1. Do you have to do the work yourself? 2. Can someone tell you at any time what to do, where to carry out the work or when and how to do it? 3. Do you work a set amount of hours? 4. Can someone move you from task to task? 5. Are you paid by the hour, week or month? 6. Can you get overtime pay or bonus payment? A consultant answering ‘Yes’ to all of the following questions may indicate self-employed status. 1. Can you hire someone to do the work for you or engage helpers at your own expense? 2. Do you risk your own money? 3. Do you provide the main items of equipment you need to do your job, not just the small tools many employees provide for themselves? 4. Do you agree to do a job for a fixed price regardless of how long the job may take? 5. Can you decide what work to do, how and when to do the work and where to provide the services? 6. Do you regularly work for a number of different people? 7. Do you have to correct unsatisfactory work in your own time and at your own expense? The general advice is that wherever there is an element of ambiguity about the status of a  proposed contractual relationship the University should commission the work under a contract of employment so as to eliminate vulnerability to subsequent challenge by either the HMRC or the DSS in respect of PAYE contributions or National Insurance contributions respectively. Please do not hesitate to contact Sara Lee, (Payroll Manager) (x 54193 / [email protected]) whenever you are in need of advice as to the appropriate nature of any  proposed contractual relationship. Finally, All formal offers of employment and contracts of employment may only be issued by Human Resources (with the authority of the Head of Service). and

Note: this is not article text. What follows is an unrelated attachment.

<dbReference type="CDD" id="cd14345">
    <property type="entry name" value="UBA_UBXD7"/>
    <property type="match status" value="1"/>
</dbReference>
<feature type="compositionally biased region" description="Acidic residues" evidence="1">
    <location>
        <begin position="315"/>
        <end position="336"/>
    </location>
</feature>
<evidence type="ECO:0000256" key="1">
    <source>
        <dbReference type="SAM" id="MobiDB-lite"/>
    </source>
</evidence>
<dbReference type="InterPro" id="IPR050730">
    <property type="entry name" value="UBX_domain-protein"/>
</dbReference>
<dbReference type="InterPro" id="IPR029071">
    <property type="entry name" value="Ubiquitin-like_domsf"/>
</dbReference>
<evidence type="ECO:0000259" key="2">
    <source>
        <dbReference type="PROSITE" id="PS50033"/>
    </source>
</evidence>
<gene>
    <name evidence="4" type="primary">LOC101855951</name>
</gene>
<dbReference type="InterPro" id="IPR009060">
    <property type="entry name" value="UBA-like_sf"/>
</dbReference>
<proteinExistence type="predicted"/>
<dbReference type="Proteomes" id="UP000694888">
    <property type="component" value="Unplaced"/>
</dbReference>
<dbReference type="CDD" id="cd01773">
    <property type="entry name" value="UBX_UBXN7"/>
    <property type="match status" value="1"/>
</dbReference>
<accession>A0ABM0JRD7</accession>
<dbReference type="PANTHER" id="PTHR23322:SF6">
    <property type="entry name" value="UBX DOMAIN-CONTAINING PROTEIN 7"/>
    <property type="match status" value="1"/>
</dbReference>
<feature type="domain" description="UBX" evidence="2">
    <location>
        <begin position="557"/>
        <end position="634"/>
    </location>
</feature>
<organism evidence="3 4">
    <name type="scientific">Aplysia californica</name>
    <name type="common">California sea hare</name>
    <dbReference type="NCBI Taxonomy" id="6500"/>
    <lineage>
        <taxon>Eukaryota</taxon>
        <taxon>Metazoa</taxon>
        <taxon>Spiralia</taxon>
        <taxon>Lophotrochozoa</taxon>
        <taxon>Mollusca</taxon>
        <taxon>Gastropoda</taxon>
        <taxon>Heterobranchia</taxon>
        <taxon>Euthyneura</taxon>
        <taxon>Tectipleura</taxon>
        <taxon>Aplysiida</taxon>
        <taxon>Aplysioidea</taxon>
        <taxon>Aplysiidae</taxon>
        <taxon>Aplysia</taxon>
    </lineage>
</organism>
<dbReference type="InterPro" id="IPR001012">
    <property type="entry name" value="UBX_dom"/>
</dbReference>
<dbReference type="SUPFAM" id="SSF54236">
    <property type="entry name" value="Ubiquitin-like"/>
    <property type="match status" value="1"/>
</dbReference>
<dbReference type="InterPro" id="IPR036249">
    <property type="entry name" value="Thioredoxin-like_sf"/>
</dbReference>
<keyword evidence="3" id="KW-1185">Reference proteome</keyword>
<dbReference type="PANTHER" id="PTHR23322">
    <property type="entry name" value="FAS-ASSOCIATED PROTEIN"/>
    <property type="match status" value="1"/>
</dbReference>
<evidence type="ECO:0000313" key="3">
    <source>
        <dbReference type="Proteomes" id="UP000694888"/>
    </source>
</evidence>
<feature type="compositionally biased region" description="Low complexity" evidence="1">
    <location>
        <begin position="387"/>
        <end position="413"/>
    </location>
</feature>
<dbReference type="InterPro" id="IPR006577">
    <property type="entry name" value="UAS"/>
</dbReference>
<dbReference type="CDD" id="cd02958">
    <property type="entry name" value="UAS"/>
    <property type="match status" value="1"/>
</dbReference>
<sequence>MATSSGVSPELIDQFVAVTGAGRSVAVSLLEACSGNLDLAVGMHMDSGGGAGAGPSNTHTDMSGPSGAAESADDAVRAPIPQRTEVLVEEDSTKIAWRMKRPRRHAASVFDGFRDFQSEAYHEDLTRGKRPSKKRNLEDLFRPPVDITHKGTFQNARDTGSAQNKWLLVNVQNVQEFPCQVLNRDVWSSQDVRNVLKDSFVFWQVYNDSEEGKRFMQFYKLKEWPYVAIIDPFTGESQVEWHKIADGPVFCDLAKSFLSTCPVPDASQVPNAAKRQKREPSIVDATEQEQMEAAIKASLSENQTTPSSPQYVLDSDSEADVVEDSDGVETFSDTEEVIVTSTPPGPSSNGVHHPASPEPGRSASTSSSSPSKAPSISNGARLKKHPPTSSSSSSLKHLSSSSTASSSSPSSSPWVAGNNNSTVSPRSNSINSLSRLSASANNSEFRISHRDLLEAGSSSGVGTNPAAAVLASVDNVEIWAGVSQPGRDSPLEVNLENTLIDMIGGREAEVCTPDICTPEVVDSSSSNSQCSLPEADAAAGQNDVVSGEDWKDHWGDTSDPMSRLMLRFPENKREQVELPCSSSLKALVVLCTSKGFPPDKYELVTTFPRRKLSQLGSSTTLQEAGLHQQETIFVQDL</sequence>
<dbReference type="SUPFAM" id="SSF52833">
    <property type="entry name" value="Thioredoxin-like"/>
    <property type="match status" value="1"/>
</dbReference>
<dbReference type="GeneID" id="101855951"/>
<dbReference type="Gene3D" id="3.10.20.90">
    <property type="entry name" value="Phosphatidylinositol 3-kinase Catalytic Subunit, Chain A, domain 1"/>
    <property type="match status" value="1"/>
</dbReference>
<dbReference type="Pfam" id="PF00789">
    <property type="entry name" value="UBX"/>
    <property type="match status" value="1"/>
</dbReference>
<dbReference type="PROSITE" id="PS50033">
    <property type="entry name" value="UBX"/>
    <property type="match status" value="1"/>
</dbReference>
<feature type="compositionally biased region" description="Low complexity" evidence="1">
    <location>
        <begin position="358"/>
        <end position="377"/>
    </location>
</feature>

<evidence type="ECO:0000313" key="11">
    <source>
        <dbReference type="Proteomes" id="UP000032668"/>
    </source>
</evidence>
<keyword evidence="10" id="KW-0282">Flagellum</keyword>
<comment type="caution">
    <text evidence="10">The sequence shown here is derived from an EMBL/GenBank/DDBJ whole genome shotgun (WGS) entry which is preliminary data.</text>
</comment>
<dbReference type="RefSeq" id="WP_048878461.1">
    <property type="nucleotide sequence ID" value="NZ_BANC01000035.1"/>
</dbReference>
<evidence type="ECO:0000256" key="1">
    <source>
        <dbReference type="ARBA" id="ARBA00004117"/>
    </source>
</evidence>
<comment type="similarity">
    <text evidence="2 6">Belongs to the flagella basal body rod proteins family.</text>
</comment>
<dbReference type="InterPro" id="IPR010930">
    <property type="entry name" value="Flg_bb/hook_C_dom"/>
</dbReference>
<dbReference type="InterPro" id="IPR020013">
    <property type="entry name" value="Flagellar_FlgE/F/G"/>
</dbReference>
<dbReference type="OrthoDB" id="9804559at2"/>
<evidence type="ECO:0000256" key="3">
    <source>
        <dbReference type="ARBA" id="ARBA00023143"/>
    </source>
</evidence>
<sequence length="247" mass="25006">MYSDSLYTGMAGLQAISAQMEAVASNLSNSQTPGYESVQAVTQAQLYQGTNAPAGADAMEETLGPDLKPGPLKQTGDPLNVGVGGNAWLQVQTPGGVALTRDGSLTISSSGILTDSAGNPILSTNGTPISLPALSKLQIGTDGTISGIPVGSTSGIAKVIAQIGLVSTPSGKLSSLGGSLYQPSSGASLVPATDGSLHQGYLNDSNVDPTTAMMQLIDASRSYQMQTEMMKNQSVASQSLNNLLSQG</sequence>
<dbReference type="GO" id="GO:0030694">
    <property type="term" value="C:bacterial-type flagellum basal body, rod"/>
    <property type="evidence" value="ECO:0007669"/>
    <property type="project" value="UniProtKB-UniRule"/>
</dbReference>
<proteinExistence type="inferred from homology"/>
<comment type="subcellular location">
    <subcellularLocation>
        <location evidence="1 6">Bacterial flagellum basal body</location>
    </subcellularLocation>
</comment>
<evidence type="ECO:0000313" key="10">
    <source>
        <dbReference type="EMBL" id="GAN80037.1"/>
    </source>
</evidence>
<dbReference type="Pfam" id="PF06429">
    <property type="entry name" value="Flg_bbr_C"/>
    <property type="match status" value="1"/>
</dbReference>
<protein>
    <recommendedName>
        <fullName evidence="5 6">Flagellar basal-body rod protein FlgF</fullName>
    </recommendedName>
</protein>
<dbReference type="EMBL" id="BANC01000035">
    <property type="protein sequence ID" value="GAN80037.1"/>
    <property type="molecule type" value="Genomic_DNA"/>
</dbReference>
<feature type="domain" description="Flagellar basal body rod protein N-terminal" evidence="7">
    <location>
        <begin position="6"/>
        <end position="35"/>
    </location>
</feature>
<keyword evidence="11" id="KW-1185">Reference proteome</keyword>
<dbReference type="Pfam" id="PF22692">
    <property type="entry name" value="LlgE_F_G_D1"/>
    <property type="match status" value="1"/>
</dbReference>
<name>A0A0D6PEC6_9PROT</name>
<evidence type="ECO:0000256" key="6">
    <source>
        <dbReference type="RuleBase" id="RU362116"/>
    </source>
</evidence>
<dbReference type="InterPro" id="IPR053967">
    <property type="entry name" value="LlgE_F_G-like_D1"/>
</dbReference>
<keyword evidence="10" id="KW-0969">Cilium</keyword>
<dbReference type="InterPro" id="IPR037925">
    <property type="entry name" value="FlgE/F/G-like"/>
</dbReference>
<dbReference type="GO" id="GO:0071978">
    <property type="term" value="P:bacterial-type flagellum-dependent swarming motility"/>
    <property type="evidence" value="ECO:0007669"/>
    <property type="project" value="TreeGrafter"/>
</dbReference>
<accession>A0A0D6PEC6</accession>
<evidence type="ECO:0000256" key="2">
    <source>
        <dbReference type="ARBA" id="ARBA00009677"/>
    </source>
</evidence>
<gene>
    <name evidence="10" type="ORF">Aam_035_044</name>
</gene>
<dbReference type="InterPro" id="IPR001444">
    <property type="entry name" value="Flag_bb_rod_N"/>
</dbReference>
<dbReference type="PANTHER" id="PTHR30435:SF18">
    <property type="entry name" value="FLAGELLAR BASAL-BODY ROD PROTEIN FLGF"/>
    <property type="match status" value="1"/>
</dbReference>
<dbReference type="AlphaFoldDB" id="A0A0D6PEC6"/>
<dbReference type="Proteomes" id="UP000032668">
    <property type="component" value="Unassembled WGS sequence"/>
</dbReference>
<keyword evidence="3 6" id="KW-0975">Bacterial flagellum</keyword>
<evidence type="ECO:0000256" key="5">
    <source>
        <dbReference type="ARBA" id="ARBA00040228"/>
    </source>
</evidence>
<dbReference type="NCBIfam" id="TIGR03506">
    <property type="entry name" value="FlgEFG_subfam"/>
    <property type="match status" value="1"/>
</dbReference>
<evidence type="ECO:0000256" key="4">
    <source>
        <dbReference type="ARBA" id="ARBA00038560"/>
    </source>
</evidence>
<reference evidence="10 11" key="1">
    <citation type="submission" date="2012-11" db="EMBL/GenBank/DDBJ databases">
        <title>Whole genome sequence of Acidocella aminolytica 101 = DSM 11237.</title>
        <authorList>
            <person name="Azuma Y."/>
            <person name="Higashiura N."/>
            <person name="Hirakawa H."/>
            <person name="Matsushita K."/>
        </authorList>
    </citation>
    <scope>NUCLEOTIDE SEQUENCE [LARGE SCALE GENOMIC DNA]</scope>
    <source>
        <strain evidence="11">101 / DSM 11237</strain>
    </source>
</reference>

Raise new supplier request form

When you propose to enter into a contract for services you must first send a new supplier  account request to the Purchasing Office.

Raise purchase order and pay by invoice method